Set to open in 2019, the National Museum of Qatar is a museum dedicated to interlocking Qatar’s past and celebrating the culture and future of Qatar. The museum extends along 11 chronologically arranged galleries, beginning with an exhibition on natural history and going all the way to galleries about Qatar as a modern state.

FAQs

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Questions about life in Qatar

  • Q:What is the public transportation system in Qatar like?
    A:

    Mowasalat is the transport company, and they run buses throughout most of Doha. However, they are often crowded and not as frequent as they may be in your home country. It can also be uncomfortable waiting in the sun during the summer months. Most QF staff prefer other methods of transportation. You can find more information on routes, fares, and schedules on their website: www.mowasalat.com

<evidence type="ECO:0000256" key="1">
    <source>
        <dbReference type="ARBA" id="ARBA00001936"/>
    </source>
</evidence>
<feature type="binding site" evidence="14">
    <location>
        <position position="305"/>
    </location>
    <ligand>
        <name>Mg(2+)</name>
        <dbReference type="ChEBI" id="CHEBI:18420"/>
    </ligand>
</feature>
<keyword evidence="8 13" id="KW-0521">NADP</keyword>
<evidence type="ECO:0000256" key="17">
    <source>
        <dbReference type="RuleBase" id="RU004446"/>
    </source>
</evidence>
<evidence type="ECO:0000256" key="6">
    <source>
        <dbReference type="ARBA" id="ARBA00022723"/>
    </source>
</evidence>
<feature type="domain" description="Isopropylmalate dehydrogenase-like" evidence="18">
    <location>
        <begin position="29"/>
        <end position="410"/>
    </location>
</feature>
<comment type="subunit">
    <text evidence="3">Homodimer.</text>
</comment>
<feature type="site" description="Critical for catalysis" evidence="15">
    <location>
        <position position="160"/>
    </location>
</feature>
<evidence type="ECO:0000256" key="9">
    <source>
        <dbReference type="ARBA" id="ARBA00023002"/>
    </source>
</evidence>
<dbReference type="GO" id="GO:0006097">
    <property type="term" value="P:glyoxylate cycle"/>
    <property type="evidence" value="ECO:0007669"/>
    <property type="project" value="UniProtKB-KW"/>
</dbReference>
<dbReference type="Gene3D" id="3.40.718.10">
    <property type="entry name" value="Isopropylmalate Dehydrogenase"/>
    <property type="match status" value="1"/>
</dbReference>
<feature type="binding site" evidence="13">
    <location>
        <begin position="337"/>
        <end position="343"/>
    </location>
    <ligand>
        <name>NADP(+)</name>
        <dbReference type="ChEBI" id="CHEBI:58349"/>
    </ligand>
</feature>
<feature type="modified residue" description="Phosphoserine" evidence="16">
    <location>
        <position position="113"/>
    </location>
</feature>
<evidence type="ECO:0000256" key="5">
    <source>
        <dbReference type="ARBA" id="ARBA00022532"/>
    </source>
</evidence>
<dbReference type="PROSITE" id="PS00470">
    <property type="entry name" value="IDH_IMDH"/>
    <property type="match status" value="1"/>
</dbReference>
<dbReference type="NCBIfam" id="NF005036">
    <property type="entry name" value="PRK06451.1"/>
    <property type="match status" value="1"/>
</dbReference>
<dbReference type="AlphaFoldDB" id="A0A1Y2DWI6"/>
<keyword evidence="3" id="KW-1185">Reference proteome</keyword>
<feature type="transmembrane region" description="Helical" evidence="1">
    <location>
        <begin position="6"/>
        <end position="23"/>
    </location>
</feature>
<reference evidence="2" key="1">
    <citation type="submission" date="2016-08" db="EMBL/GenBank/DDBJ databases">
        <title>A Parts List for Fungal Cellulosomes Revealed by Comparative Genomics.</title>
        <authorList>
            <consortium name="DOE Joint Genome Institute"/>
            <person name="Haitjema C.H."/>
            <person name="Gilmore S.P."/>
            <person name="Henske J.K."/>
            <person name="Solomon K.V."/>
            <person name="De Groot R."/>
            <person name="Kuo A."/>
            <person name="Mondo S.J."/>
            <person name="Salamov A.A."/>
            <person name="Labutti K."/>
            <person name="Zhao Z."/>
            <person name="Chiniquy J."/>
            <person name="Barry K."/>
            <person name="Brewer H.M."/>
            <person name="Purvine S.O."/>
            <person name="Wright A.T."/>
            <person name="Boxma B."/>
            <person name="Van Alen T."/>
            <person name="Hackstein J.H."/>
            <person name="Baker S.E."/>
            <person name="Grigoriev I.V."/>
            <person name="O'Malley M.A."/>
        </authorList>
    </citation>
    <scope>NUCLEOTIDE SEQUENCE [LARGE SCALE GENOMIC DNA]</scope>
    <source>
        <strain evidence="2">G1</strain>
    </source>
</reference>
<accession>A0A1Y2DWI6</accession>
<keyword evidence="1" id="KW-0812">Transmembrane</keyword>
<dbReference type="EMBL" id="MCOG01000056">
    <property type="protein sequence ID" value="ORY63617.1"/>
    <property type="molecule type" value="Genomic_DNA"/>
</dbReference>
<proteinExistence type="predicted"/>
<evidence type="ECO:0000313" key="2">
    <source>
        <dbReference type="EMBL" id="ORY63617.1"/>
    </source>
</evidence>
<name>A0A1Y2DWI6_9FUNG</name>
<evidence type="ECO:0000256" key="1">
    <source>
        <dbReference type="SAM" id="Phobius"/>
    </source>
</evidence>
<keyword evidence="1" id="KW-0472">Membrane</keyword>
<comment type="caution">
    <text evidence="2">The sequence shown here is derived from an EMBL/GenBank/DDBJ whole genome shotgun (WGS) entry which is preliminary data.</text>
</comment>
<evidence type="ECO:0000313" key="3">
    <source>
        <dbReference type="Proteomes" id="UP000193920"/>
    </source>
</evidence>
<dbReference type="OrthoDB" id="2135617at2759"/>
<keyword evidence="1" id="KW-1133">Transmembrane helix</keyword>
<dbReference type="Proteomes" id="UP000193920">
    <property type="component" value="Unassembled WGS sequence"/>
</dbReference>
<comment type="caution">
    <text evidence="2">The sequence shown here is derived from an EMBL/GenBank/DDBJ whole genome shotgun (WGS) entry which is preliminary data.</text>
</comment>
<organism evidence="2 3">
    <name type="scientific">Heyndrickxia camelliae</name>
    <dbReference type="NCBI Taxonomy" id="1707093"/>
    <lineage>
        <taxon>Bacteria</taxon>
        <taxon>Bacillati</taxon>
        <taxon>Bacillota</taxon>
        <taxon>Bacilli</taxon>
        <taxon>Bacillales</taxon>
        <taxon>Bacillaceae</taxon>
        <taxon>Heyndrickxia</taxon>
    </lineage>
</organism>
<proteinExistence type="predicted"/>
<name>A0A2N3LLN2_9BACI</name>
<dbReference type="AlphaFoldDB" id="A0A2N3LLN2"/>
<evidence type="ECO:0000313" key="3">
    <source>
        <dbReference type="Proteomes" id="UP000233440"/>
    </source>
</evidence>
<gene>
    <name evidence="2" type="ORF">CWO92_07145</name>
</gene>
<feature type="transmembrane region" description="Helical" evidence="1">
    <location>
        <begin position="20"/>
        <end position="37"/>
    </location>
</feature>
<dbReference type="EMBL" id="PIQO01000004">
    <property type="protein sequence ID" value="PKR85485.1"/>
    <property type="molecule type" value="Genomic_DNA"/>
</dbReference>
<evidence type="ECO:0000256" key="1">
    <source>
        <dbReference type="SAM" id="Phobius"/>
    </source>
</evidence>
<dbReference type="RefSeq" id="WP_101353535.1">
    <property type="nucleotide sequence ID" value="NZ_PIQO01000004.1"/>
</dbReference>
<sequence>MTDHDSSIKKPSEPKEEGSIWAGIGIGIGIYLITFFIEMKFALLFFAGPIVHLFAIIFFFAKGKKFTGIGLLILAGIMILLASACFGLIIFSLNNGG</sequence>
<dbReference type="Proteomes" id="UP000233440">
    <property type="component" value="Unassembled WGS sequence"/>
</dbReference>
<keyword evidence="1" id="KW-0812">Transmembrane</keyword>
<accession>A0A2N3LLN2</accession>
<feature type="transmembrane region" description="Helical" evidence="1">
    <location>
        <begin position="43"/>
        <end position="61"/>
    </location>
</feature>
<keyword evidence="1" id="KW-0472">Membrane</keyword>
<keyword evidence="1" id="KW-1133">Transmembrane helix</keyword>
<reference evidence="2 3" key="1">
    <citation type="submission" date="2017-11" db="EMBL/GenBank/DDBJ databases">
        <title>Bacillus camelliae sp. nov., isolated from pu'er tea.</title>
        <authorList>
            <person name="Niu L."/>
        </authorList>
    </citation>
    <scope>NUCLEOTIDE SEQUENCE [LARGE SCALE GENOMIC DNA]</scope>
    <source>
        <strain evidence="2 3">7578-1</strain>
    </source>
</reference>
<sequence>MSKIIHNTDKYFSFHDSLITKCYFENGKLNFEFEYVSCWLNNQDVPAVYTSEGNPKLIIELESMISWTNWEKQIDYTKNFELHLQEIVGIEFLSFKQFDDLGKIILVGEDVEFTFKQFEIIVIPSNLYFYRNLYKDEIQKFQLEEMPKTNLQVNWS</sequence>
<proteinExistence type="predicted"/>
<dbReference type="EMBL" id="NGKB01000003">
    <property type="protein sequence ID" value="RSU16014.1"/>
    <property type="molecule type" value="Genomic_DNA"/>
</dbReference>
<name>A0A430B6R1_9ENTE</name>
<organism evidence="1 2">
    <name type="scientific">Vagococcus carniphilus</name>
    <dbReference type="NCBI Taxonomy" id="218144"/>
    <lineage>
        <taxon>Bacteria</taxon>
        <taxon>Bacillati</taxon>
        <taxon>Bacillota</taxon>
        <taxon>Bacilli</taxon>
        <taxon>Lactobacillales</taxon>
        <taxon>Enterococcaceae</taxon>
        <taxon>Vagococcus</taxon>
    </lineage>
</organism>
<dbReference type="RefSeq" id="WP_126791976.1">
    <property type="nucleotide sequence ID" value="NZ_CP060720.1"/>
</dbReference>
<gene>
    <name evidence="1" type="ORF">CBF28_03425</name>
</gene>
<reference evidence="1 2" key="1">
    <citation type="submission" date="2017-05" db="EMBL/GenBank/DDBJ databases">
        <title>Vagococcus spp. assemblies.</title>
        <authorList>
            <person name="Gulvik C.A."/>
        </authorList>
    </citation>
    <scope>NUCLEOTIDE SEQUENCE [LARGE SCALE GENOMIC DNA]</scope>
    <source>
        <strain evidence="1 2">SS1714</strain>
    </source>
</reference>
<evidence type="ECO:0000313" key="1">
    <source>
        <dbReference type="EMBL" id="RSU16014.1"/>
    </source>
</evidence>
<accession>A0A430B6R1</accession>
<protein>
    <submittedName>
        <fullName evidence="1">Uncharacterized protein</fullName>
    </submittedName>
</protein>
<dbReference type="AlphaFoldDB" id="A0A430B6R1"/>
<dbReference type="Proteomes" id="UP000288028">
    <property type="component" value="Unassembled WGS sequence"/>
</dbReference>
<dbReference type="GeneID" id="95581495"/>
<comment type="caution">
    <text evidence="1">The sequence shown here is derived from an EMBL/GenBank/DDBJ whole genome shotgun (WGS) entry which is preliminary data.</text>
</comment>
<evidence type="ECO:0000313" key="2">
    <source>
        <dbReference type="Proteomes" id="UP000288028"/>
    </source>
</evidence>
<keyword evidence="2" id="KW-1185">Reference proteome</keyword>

The Doha Metro is currently under construction. The metro system will be built in two phases: the first will see the construction of three out of the four lines (Red, Gold, and Green) and 37 stations. These lines are expected to be open to the public by 2020. The future phases involve the introduction of an additional line (Blue) and the expansion of the existing ones, with more than 60 additional stations and the first expansion will be completed by 2026.

  • Q:Are there any recreational activities in Doha?
    A:

    There are many recreational facilities and health fitness centers in Doha. Many hotels have health and wellness classes open to the public such as aerobics, fitness classes, gyms, spa treatments, yoga, and Pilates. There are also many sports and sporting associations such as bowling, baseball, basketball, cycling, fencing, hockey, golf, and equestrian sports. Comedy, dancing, drama, and music are also some of the things that you can get involved with while in Doha. Major events are happening around the year in some of the major cultural hubs of the country in places like Katara, The Pearl, and the West Bay.